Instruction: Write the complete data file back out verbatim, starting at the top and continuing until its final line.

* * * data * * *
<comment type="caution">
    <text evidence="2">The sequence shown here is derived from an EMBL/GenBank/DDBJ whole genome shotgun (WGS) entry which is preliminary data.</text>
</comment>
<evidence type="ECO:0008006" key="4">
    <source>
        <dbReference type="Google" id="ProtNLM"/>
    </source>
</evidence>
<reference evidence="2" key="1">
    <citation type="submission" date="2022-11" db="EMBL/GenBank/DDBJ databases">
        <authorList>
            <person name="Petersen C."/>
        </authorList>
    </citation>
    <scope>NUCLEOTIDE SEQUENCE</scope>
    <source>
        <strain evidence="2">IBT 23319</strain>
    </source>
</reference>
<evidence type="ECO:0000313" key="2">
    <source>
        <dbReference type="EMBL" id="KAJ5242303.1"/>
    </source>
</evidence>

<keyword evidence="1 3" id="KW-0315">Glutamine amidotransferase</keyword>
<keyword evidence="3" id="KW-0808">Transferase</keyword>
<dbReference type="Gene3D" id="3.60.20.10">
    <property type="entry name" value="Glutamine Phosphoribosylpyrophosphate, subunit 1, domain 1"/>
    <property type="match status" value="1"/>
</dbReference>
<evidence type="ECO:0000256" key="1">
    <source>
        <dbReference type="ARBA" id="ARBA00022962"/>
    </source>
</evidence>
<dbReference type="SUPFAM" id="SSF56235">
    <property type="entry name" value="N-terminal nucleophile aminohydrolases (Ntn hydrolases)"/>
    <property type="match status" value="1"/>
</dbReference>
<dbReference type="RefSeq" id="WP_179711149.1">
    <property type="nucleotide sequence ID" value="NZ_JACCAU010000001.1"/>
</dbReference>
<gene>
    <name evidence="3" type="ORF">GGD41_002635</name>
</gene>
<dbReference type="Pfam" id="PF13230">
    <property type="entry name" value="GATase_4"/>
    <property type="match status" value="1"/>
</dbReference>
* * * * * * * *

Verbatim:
<comment type="caution">
    <text evidence="2">The sequence shown here is derived from an EMBL/GenBank/DDBJ whole genome shotgun (WGS) entry which is preliminary data.</text>
</comment>
<evidence type="ECO:0008006" key="4">
    <source>
        <dbReference type="Google" id="ProtNLM"/>
    </source>
</evidence>
<reference evidence="2" key="1">
    <citation type="submission" date="2022-11" db="EMBL/GenBank/DDBJ databases">
        <authorList>
            <person name="Petersen C."/>
        </authorList>
    </citation>
    <scope>NUCLEOTIDE SEQUENCE</scope>
    <source>
        <strain evidence="2">IBT 23319</strain>
    </source>
</reference>
<evidence type="ECO:0000313" key="2">
    <source>
        <dbReference type="EMBL" id="KAJ5242303.1"/>
    </source>
</evidence>

<keyword evidence="1 3" id="KW-0315">Glutamine amidotransferase</keyword>
<keyword evidence="3" id="KW-0808">Transferase</keyword>
<dbReference type="Gene3D" id="3.60.20.10">
    <property type="entry name" value="Glutamine Phosphoribosylpyrophosphate, subunit 1, domain 1"/>
    <property type="match status" value="1"/>
</dbReference>
<evidence type="ECO:0000256" key="1">
    <source>
        <dbReference type="ARBA" id="ARBA00022962"/>
    </source>
</evidence>
<dbReference type="SUPFAM" id="SSF56235">
    <property type="entry name" value="N-terminal nucleophile aminohydrolases (Ntn hydrolases)"/>
    <property type="match status" value="1"/>
</dbReference>
<dbReference type="RefSeq" id="WP_179711149.1">
    <property type="nucleotide sequence ID" value="NZ_JACCAU010000001.1"/>
</dbReference>
<gene>
    <name evidence="3" type="ORF">GGD41_002635</name>
</gene>
<dbReference type="Pfam" id="PF13230">
    <property type="entry name" value="GATase_4"/>
    <property type="match status" value="1"/>
</dbReference>